Birmingham 2022 scenario for a new Commonwealth Games story for India – fewer medals, more diversity

Tbefore India’s Commonwealth campaign, Birmingham got off to an inauspicious start by losing their groundbreaking torchbearer, javelin thrower Neeraj Chopra. The Olympic gold medalist suffered a groin injury during his silver medal run at the 2022 World Athletics Championships in Oregon a month ago.

However, just over a week away from the 2022 Commonwealth Games in Birmingham, Chopra’s absence has not been felt by the sizable Indian contingent or fans the way it would have been at the Olympics. Rather, other members of the contingent have stepped up in droves – as of now, Indians have won 9 gold medals, 8 silver and 9 bronze medals in nine sports.

India’s numerous podium successes have been fewer than recent Commonwealth editions, and yet the relative ease with which some of the athletes breezed through the competition perhaps reflects the declining prestige of the Commonwealth Games compared to other international tournaments.

However, it is still the first major athletics tournament with a mainstream Indian following to be held in the Covid era without major restrictions or bio-balloons, especially in light of the postponement of the 2022 Asian Games.

With the Commonwealth Games ending on Monday, the bigger story for India lies in the varied disciplines of the medal winners compared to past editions where shooting and wrestling dominated the scene, though it was not administratively smooth sailing. And that’s why the 2022 Birmingham Commonwealth Games is ThePrint’s Journalist of the Week.

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Podium pool extension

Of India’s 26 medals so far, 10 have come in weightlifting, a positive progression from the 9 achieved at Gold Coast 2018, with Tokyo Olympics silver medalist Mirabai Chanu winning the gold alongside tournament debutants Jeremy Larrinunga and Achinta Sheuli.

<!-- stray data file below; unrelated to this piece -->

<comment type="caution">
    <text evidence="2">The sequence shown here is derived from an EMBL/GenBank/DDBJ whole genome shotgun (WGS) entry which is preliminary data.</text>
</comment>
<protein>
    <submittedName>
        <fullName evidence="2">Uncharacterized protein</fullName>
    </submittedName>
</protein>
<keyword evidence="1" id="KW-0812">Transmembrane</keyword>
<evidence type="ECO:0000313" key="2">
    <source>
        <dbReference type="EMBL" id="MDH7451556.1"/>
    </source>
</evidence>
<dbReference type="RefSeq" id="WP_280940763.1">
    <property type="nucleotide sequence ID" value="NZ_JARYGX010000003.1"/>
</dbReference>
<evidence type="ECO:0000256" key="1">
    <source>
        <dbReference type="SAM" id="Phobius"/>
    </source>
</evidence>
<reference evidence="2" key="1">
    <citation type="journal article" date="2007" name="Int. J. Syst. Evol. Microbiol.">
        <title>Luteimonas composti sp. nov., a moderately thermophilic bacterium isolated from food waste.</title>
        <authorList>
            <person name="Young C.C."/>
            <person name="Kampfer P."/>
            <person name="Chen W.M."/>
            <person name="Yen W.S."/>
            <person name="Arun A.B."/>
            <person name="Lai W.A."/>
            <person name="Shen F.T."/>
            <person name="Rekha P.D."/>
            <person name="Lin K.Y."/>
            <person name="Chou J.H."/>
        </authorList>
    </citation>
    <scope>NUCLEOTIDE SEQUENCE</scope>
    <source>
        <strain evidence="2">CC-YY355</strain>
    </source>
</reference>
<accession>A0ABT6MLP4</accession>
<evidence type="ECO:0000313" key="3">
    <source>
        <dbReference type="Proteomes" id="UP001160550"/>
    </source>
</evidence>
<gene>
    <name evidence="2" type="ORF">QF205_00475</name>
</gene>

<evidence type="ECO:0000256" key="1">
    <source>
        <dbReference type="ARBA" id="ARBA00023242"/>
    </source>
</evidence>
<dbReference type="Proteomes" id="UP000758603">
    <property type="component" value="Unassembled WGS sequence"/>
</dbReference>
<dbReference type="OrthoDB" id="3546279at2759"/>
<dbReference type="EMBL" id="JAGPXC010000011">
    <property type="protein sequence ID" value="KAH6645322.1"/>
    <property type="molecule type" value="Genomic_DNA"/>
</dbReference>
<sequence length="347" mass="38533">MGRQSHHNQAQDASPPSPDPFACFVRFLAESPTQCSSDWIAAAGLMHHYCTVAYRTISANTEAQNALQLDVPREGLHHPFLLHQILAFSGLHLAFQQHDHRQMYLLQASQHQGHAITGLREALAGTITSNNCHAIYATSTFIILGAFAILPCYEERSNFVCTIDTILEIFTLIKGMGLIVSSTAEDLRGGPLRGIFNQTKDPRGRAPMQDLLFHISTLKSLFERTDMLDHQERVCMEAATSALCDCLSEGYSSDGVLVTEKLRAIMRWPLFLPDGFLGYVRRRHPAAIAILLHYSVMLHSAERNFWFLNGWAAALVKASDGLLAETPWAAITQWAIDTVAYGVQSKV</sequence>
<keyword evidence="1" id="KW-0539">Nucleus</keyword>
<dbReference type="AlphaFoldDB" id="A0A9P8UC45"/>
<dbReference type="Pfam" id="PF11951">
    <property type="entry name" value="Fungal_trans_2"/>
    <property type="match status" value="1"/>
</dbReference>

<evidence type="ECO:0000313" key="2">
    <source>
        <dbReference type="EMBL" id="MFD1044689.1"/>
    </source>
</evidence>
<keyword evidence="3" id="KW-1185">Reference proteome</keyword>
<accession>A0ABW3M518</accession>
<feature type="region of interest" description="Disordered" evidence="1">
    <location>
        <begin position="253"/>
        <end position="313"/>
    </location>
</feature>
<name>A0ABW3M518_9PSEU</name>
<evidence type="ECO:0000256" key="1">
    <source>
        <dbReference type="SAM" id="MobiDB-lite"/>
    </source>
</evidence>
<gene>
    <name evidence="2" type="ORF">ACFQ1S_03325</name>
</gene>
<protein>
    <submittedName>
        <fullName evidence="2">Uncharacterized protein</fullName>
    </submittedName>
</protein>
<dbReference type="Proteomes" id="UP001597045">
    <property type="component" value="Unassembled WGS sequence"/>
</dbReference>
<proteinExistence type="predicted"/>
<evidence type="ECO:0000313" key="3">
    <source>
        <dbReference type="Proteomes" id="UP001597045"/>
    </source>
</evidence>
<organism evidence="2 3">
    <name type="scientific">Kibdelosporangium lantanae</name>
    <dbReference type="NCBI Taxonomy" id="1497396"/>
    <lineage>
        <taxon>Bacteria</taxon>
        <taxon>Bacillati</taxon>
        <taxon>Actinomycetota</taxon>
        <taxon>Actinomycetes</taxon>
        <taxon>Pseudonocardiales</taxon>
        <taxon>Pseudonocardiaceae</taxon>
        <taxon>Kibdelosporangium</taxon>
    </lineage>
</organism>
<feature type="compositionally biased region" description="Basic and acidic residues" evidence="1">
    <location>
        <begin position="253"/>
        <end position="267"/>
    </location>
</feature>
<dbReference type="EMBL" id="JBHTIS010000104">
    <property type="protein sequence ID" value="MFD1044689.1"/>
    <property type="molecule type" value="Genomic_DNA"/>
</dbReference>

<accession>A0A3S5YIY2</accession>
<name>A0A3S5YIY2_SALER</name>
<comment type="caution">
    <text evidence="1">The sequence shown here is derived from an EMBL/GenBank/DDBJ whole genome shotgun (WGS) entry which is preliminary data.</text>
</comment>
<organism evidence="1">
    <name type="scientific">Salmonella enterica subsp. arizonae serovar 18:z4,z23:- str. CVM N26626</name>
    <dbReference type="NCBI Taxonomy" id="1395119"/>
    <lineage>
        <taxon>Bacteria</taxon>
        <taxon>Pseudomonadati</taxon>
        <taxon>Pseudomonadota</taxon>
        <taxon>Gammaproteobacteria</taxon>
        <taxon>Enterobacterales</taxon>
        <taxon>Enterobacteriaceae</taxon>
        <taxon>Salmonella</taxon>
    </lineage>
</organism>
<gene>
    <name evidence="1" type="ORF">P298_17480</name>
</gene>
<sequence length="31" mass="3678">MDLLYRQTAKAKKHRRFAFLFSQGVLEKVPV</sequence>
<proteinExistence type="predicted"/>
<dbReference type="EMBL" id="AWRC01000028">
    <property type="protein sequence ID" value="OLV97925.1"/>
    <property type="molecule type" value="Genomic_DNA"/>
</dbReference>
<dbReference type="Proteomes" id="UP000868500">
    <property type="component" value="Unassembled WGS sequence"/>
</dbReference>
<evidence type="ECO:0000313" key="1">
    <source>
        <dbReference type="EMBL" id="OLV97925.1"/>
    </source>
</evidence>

Twenty-eight of India’s 66 medals in Australia’s Gold Coast came in the usual suspects of shooting and wrestling. With shooting dropped from Birmingham’s calendar and wrestling taking place in the final days of the Games, there was a gap for Indians in other disciplines to fill.

The results so far show a mix of veterans and youngsters – 35-year-old squash player Sourav Ghosal followed up his silver in Gold Coast with bronze in Birmingham, 40-year-old Sharath Kamal Achanta was part of a four-man team that won gold in table tennis, and 23 -year-old Murali Srishankar secured a silver in the long jump to name a few.

Most notable, however, was the historic India Turf Cup gold in the women’s fours category, with the winning team comprising a Delhi High School PE teacher, a Jharkhand district sports official, a Jharkhand police officer and a forest department official of Assam.

And there may be more yet to come, with the bulk of the athletics competition taking place this weekend, as well as India’s women’s cricket semi-final against England and the medal groups of hockey, table tennis and boxing.

Also Read: Hima Das’ CWG ‘gold’ exposes ignorance about all things non-cricket

Federations under a cloud

However, no major tournament with Indian participation seems to be without incidents or controversies off the field and the same is true for Birmingham 2022, in the cases of boxer Lovlina Borgohain and high jumper Tejaswin Shankar.

In the week before the Games, Borgohain complained on Twitter of “mental harassment” apparently by the Boxing Federation of India, as well as the Indian Olympic Association and the Ministry of Youth and Sports, for administratively blocking her coach from entering the Games Village in Birmingham.

Shankar, meanwhile, had to fight his battle with the Athletics Federation of India in the Delhi High Court to be approved as an alternate to the Indian athletics contingent in Birmingham. Shankar had missed the final selection trials in Chennai and opted to participate in the US university tournament instead as a student in Kansas and was denied qualification by the AFI before deciding to turn to the court.

Borgohain’s Birmingham dream ended with a loss to Wales’ Rosie Eccles in the quarter-finals, but Shankar defied the federation with a bronze medal to continue her success at the US college national level.

That Shankar was able to achieve this despite, rather than because of, the federation’s work reflects the authority’s need to rethink and scrap some of the antiquated systems behind their selection processes.

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